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Corcept Therapeutics - What's Ahead?

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The regulatory decision on a new drug for Cushing's syndrome is just a few days away. Cushing's syndrome is a hormonal disorder caused by high levels of cortisol and is characterized by diabetes, high blood pressure, upper body obesity, thinner arms and legs. So, which is the drug and the company expecting the FDA decision?

Read on to find more...

Cushing's syndrome is most frequently seen in adults between the ages of 20 to 50 and is often treated by surgery, radiation, chemotherapy or the use of drugs which inhibit cortisol production. However, there are no approved drugs for the treatment of Cushing's syndrome.

Cushing's syndrome is more common in women than in men. An estimated 20,000 patients in the U.S. have Cushing's syndrome.

At the altar awaiting the FDA decision is Korlym, developed by pharmaceutical company Corcept Therapeutics Inc. (CORT).

Korlym contains the active ingredient Mifepristone, which blocks cortisol receptor GR-II, potentially blocking the harmful effects of excess cortisol. Mifepristone is approved for use in a physician's office as a single dose in combination with the drug Misoprostol for the termination of early pregnancy in women with a confirmed uterine pregnancy of accurately predicted duration. In the U.S., Mifepristone is available to eligible patients with Cushing's syndrome through a compassionate use program, also known as an Expanded Access Program.

Korlym is designated as an orphan drug for the treatment of endogenous Cushing's syndrome in the U.S. and European Union.

Corcept submitted the New Drug Application for Korlym, formerly referred to as Corlux, on April 15, 2011. The NDA for Korlym was accepted by the FDA last June and has a decision date set for February 17, 2012.

In clinical trials, Korlym has shown to significantly improve blood glucose levels, blood pressure and to decrease body weight and waist circumference - all key manifestations of Cushing's Syndrome, according to Corcept.

One specific cause of Cushing's Syndrome is Cushing's disease, when the pituitary gland makes too much Adrenocorticotropic hormone, which in turn elevates cortisol. Swiss drug maker Novartis AG (NVS) is developing a drug - Signifor, for Cushing's disease. On January 20, 2012, Signifor won the European Committee's backing to treat patients with Cushing's disease.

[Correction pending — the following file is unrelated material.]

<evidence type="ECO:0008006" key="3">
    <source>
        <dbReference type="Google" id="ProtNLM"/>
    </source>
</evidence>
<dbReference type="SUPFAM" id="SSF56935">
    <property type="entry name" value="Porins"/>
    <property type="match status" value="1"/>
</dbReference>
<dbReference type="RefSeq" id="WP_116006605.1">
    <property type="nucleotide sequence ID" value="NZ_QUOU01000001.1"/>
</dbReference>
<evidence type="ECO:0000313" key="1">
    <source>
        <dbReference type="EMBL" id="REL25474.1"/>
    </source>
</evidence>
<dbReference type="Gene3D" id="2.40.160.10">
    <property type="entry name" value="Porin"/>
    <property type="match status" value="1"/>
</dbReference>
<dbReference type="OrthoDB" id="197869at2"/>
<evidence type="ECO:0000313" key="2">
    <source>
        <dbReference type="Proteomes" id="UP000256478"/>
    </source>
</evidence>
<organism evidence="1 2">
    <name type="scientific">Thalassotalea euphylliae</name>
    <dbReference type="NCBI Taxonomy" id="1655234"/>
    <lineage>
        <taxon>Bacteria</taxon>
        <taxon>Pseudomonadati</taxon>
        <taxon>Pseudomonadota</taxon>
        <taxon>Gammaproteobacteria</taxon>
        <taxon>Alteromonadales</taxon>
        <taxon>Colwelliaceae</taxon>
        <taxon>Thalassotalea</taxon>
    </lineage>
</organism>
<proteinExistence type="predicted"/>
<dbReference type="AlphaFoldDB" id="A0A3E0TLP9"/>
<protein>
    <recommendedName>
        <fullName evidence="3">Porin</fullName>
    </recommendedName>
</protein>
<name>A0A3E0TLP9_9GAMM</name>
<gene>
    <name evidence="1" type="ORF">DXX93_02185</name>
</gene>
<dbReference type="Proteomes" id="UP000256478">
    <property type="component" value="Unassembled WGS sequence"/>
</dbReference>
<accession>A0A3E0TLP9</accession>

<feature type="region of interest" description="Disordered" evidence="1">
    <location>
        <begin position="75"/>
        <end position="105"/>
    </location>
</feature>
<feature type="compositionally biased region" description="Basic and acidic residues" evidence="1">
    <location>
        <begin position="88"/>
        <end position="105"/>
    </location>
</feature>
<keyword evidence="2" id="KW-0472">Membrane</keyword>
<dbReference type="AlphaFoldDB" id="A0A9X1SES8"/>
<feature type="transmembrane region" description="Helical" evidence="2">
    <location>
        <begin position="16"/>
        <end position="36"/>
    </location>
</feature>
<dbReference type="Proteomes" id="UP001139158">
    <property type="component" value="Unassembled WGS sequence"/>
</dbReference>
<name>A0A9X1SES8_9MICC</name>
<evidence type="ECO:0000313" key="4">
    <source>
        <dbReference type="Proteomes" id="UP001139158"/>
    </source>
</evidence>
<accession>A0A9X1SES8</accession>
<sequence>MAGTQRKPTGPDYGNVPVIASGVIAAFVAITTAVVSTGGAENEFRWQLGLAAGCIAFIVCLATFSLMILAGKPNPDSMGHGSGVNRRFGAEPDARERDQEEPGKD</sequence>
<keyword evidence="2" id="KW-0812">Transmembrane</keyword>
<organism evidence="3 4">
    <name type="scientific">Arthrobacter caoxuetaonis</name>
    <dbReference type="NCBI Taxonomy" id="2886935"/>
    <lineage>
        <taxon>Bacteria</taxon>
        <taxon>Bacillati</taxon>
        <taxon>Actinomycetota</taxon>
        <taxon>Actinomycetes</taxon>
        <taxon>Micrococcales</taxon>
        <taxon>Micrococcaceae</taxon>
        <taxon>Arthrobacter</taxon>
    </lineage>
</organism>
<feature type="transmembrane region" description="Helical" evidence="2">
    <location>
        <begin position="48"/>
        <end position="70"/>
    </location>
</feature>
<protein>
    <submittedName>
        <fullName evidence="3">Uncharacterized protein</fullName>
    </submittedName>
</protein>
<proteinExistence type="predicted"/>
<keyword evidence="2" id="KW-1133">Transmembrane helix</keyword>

Another potential indication for which Korlym is being evaluated is psychotic depression.

Psychotic depression, a serious disorder characterized by severe depression accompanied by delusions, hallucinations or both, affects about three million people annually in the U.S.

Corcept has completed three phase III trials to evaluate the safety and efficacy of Korlym for the treatment of the psychotic features of psychotic depression.

The results of three of the phase III studies reported in 2006 and 2007 were not statistically superior over placebo. However, not having lost hope on the efficacy of Korlym in treating psychotic depression, Corcept commenced a fourth phase III trial, dubbed Study 14 for treatment of psychotic depression in March 2008. About 450 patients are expected to be enrolled in the study. The trial is currently recruiting participants and completion of the study is expected in April 2013.

Korlym has secured fast track status for the treatment of the psychotic features of psychotic depression.

Also in the pipeline is CORT 108297, which is also a GR-II antagonist, being evaluated as a potential treatment for addressing weight gain. CORT 108297 is under phase 1b/2a multi-dose safety and proof of concept studies.

A quick look at the company's balance sheet...

Corcept is a development stage company and has incurred significant losses since its inception. As of September 30, 2011, the company had an accumulated deficit of $198.6 million. The company has no marketed drug and did not recognize any revenue during any period in 2011 or 2010.

In the third quarter ended September 30, 2011, Corcept's net loss narrowed to $6.43 million or $0.08 per share from $7.10 million or $0.10 per share in the year-ago quarter. The company ended the quarter with cash balance of $45.9 million, expected to be sufficient to fund its operations through the end of 2012.

Founded in 1998, the company went public in April 2004 offering its shares at $12 each. Shares of Corcept Therapeutics have thus far hit a 52-week low of $2.51 and a 52-week high of $5.07. The stock gained 1.15% on Thursday to close the day's trading at $3.53.

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